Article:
Manufacturing leads ‘modest rebound’ in economic growth
28 April 2011
Welcome news that the 2011 first quarter UK GDP grew by 0.5% - meaning that we managed to miss the much feared ‘double-dip’ recession by the skin of our teeth - must be tempered by the fact that the UK economy remains, for all intents and purposes, stagnant. The 2011 Q1 rise, effectively cancelling out the 0.5% decline in 2010 Q4, has been met with mixed industry reaction.
CBI director-general, John Cridland conceded that the figures showed a modest rebound in economic growth, recouping the loss in output caused by the bad weather in the fourth quarter of last year. And while we should be encouraged by the result, he says, recovery remains slow and sluggish, with continued contraction of the construction sector having a marked effect on overall growth.
David Kern, chief economist at the British Chambers of Commerce (BCC), thought the figures were mixed and well below the Office of Budget Responsibility’s (OBR’s) prediction that the economy would grow by 0.8% in the quarter. On the basis of these figures, the BCC believes that in 2011 as a whole GDP is likely to grow by 1.4%, rather short of the OBR’s expectation of a 1.7% increase.
Setting aside the failing fortunes of the construction sector, Mr Kern says there are some positive features in the ONS figures, particularly the 1.1% growth in manufacturing and the 0.9% increase in services. But in his view the economy’s overall performance is still mediocre, with total economic activity only just returning to the levels seen in the third quarter of 2010.
The BCC calls on the government to persevere with policies that support growth, and to remove the obstacles that prevent businesses from creating jobs and exporting. For the Monetary Policy Committee, Mr Kern believes these figures reinforce the case for postponing increases in interest rates until much later in the year. “It is crucial to avoid any measures that could derail the recovery,” he says.
The Engineering Employers’ Federation (EEF) chief economist, Lee Hopley acknowledged that the recovery in manufacturing output had maintained its momentum in the first three months of 2011. “The sector has now posted six consecutive quarters of robust expansion, while the rest of the economy only just made up the ground lost at the end of last year,” she says. “While a double dip has been avoided, the first estimate for Q1 growth is unlikely to settle nerves about the health of the recovery as all sectors of the economy face continuing uncertainties.”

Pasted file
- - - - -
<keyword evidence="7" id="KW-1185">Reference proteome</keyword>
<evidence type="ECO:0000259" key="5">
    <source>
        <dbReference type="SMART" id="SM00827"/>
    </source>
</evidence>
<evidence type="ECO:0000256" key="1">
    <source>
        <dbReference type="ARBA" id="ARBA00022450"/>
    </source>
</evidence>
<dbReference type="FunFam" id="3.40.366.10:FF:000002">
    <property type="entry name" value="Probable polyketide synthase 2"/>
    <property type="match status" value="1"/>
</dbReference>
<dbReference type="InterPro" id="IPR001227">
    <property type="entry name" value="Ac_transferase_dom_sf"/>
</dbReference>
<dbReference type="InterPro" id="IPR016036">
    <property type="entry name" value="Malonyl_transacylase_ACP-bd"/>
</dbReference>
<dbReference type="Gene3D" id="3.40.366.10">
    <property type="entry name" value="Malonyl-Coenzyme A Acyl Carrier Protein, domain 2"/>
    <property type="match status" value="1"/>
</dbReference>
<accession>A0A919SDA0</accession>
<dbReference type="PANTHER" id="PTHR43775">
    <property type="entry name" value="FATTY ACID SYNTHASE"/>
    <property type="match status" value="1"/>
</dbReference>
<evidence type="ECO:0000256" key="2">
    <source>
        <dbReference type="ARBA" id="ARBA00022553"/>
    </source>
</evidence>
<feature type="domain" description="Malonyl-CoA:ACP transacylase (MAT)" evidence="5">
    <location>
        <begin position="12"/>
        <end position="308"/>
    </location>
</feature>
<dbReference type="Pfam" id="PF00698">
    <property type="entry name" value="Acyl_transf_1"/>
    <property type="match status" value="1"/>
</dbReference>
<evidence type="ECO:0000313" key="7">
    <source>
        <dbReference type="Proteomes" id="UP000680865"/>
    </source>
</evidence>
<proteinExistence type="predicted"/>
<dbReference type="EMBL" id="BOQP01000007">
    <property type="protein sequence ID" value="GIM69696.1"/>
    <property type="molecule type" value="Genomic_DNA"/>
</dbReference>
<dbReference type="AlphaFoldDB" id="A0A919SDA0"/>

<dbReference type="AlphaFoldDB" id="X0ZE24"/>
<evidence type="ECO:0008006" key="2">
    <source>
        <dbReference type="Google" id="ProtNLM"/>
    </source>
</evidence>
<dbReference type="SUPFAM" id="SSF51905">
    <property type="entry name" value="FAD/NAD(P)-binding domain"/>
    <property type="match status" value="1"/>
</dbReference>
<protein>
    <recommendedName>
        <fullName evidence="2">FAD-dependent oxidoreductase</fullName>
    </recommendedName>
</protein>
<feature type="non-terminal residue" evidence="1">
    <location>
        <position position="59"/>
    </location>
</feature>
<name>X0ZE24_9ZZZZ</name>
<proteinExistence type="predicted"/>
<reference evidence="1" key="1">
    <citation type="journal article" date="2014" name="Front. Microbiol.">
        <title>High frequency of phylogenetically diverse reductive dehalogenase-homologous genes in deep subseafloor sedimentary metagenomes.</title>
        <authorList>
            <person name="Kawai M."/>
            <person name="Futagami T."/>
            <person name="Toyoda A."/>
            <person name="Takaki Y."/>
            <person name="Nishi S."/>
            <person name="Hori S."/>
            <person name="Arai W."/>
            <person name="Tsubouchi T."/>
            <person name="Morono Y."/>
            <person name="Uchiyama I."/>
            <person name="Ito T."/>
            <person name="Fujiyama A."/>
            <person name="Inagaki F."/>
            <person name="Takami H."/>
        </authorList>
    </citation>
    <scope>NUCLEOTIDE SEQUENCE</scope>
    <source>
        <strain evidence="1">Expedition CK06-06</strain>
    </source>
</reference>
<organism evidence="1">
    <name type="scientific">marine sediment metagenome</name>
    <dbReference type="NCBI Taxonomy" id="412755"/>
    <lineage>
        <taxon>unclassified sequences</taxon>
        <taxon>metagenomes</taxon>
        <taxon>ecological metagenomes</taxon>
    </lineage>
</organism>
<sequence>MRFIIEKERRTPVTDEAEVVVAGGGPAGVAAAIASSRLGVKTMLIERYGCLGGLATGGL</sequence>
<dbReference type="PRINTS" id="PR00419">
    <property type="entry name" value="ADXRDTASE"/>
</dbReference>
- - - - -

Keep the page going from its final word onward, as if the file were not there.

Meanwhile, the Forum of Private Business has called for a ‘two pronged’ approach to boost economic growth in the UK; namely, swift business-friendly policies from the government, and an increase in business and consumer confidence. Forum chief executive Phil Orford says the increase of 0.5% is as good as we might have hoped for and it’s reassuring to know we haven’t returned to recession. However, it doesn’t indicate any great surge of economic activity, he says, and it won’t dramatically increase confidence in the small business sector.
“If we want to see some real growth next quarter, we need some radical and immediate measures from the government which will tangibly improve conditions for smaller businesses on the ground. If smaller companies are to foster a genuine and meaningful recovery, they need to be freed from costly and time-consuming red tape, benefit from a simpler and more sympathetic tax system, and see the soaring costs of essentials like fuel and utilities tackled.
“This in turn should help to bring about the second thing we need to see – a significant increase in business and consumer confidence. Of course, the UK economy isn’t performing brilliantly at present but it could be a lot worse and maintaining confidence is essential if we want to help smaller businesses drive economic recovery.”
Take me to your leader
We’re not the only country to be feeling the pinch. US federal and state funding cutbacks are also having an impact on the world’s largest economy. The latest casualty is the University of California at Berkeley’s Hat Creek Radio Observatory where the Allen Telescope Array (ATA) has been quietly scanning the universe for intelligent life since 2007. In an email sent out to ATA stakeholders late last month, the Search for Extraterrestrial Intelligence (SETI) Institute chief executive, Tom Pierson reported Berkeley’s decision to reduce Hat Creek operations to a “hibernation state” as funding is slashed to around a tenth of its former level.
The SETI Institute is now working flat out to ensure the ATA comes back on line as soon as possible. The timing couldn’t be worse for the researchers as they are poised to use the ATA to examine the bounty of smaller planetary systems starting to be revealed by NASA’s Kepler Mission. Pierson is now urging his team to generate greater public participation in the SETI programme, making the science much less vulnerable to government budget cycles. If you are interested in this esoteric research programme, you can follow it at setiQuest.org
Contact Details and Archive...